Patented Automatic Parallelization Technology
Overview: Automatic Parallelization in SequenceL
The SequenceL tools use patented technology to automatically turn SequenceL programs into multi-threaded C++ programs. This is done using a combination of two different language semantics that are the foundation of SequenceL:
Normalize-Transpose is a semantic rule that explains what should occur when a function is passed arguments which are overtyped. An argument is overtyped when it is of greater depth (i.e.- number of dimensions) than what the function was expecting.
The following SequenceL function expects both of its arguments to be scalars:
divides(d(0), n(0)) := true when n mod d = 0 else false;
When two scalars are passed to the divides function, divides will either return true or false.
divides(2,4) \\Result: true
divides(3,7) \\Result: false
However, if one-dimensional sequences are passed to the divides function, a sequence of Boolean values will be returned.
divides([2,3,5],10) \\Result: [true,false,true] divides(3,[10,15,20]) \\Result: [false,true,false] divides([2,3,5],[10,14,20]) \\Result: [true,false,true]
Each value in the returned sequence can be calculated at the same time. The SequenceL compiler and runtime will determine how to best split up this work to be executed in the most efficient manner on all of the hardware on a machine, including multiple CPU cores and accelerators.
The Normalize-Transpose operation is very flexible and can handle any combination of overtyped arguments to a function. Below is an illustration of evaluating an expression using the Normalize-Transpose semantic rule:
Normalize-Transpose can be defined mathematically in the following manner:
Let f, xi be identifiers, di be integers and Li be expressions. Given the SequenceL function definition:
and the expression:
If at least one Li is overtyped and all overtyped arguments are of length M, then f(L1, …, Ln) is equal to the list of length M whose kth element is:
SequenceL also has a language feature called “indexed functions”. This is syntactic sugaring for a certain type of Normalize-Transpose operation. The compiler and runtime are also able to efficiently parallelize indexed functions in the same manner as other Normalize-Transpose operations.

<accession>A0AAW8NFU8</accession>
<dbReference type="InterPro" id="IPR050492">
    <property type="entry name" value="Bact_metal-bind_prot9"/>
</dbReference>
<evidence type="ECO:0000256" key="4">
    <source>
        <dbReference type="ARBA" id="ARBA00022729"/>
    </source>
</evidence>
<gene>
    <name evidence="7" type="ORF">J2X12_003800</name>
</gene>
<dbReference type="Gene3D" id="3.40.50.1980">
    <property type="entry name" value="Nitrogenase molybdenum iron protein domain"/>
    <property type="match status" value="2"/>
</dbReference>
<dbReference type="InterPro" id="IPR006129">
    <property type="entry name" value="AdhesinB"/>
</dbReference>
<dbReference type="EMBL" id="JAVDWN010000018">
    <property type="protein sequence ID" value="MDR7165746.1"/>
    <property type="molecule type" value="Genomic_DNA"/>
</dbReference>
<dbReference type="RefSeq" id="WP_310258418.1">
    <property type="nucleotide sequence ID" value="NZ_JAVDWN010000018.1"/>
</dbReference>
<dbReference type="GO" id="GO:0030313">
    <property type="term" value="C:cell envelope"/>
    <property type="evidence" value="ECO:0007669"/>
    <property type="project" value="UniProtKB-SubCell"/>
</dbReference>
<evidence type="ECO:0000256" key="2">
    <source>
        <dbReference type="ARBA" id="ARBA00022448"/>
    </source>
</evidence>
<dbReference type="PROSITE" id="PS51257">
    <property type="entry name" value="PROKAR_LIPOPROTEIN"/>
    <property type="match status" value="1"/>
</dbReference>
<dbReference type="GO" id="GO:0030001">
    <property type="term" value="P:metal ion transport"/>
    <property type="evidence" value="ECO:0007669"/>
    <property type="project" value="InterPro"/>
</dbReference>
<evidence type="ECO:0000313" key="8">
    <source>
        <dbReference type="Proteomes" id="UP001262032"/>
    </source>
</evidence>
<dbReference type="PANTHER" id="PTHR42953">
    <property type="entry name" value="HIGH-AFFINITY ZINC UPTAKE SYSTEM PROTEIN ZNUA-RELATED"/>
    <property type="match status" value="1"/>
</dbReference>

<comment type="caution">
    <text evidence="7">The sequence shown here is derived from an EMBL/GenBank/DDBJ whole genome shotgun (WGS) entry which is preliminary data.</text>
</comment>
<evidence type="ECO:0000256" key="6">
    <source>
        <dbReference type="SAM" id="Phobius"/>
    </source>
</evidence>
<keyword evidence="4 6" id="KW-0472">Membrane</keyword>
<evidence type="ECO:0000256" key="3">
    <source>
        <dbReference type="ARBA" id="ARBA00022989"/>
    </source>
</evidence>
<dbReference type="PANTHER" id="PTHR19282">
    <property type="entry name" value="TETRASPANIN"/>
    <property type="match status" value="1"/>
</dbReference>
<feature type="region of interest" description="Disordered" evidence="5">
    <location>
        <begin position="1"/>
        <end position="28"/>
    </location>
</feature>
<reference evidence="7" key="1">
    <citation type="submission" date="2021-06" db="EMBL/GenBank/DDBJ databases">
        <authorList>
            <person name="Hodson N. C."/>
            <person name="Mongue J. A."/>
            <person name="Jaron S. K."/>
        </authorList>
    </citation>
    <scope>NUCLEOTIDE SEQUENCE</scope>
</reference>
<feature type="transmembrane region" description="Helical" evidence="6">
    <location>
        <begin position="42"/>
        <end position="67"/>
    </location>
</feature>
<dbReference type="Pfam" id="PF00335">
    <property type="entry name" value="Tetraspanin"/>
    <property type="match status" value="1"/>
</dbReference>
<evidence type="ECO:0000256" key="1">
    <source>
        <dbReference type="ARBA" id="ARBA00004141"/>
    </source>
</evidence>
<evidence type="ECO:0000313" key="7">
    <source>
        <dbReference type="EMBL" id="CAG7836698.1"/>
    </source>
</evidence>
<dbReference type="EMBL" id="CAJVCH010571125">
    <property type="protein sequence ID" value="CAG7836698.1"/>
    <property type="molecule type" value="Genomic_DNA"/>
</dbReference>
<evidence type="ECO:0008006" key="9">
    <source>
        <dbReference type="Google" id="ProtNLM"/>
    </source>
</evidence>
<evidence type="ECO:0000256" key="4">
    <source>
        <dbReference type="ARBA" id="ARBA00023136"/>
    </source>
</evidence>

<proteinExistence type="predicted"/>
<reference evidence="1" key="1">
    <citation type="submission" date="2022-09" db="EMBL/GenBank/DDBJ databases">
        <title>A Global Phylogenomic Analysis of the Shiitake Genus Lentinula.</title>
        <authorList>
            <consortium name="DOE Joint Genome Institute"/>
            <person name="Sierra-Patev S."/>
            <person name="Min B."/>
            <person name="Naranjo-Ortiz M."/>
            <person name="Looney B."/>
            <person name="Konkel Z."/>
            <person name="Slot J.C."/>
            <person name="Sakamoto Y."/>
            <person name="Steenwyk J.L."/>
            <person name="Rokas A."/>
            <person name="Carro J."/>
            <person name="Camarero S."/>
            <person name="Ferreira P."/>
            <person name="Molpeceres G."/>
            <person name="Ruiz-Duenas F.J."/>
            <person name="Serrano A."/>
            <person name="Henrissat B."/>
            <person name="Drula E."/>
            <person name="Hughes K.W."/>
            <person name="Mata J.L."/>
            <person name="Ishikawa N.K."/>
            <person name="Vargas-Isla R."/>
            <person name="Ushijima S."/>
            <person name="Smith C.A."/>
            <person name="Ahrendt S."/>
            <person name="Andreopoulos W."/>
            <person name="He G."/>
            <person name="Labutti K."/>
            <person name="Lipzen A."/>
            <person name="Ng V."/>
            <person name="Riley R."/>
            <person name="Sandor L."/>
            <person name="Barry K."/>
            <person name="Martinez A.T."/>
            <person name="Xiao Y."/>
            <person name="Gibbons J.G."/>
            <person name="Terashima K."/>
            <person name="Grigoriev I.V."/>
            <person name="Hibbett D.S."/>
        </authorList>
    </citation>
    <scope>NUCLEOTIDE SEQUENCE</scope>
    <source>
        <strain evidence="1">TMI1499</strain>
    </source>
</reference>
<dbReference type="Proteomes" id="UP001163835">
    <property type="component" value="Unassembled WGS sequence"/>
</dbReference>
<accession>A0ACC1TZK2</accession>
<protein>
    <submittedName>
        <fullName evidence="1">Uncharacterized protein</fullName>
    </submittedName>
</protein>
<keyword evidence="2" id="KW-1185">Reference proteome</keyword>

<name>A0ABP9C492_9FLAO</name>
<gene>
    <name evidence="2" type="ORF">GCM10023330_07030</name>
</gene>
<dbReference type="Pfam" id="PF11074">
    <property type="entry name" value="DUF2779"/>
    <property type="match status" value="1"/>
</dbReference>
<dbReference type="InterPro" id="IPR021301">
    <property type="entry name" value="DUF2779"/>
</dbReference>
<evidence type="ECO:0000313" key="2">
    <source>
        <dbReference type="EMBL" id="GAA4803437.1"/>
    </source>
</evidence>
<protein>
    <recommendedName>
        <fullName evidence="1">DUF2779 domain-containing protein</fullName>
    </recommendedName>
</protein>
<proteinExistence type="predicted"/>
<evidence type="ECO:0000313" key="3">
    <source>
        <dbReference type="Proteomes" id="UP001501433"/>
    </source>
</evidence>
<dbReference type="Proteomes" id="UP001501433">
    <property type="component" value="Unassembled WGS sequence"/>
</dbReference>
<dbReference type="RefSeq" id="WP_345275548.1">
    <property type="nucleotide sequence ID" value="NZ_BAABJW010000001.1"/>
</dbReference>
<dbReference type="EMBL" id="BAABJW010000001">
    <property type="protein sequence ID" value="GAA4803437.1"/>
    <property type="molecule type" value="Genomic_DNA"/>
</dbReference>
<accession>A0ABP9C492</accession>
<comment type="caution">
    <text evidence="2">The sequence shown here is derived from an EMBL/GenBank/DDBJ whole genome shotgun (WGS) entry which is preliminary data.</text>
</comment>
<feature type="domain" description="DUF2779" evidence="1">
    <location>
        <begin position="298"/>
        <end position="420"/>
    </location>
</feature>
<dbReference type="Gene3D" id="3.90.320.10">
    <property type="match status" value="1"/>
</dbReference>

Consume Simplify Produce
Consume-Simplify-Produce is a semantic rule that explains how to evaluate expressions in SequenceL. In SequenceL, arguments to a function, and elements in a list are evaluated in an eager manner. SequenceL does not allow for dependencies between these arguments, meaning that they can be evaluated simultaneously. The SequenceL compiler and runtime will determine how to best split up this work to be executed in the most efficient manner on all of the hardware on a machine, including multiple CPU cores and accelerators.
Below is an illustration of evaluating an expression using the Consume-Simplify-Produce semantic rule:
Patent US8839212 B2. 16 Sept. 2014. Cooke, Daniel E., J. Nelson Rushton, and Brad Nemanich. Method, Apparatus and Computer Program Product for Automatically Generating a Computer Program Using Consume, Simplify and Produce Semantics with Normalize, Transpose and Distribute Operations.
Normalize, Transpose, and Distribute: An Automatic Approach for Handling Nonscalars. Daniel E. Cooke, J. Nelson Rushton, Brad Nemanich, Robert G. Watson, and Per Andersen.
ACM Transactions on Programming Languages and Systems, Vol. 30, No. 2, Article 9, Pub. date: March 2008.
Iterative and Parallel Algorithm Design from High Level Language Traces. Daniel E. Cooke and J. Nelson Rushton. (2005).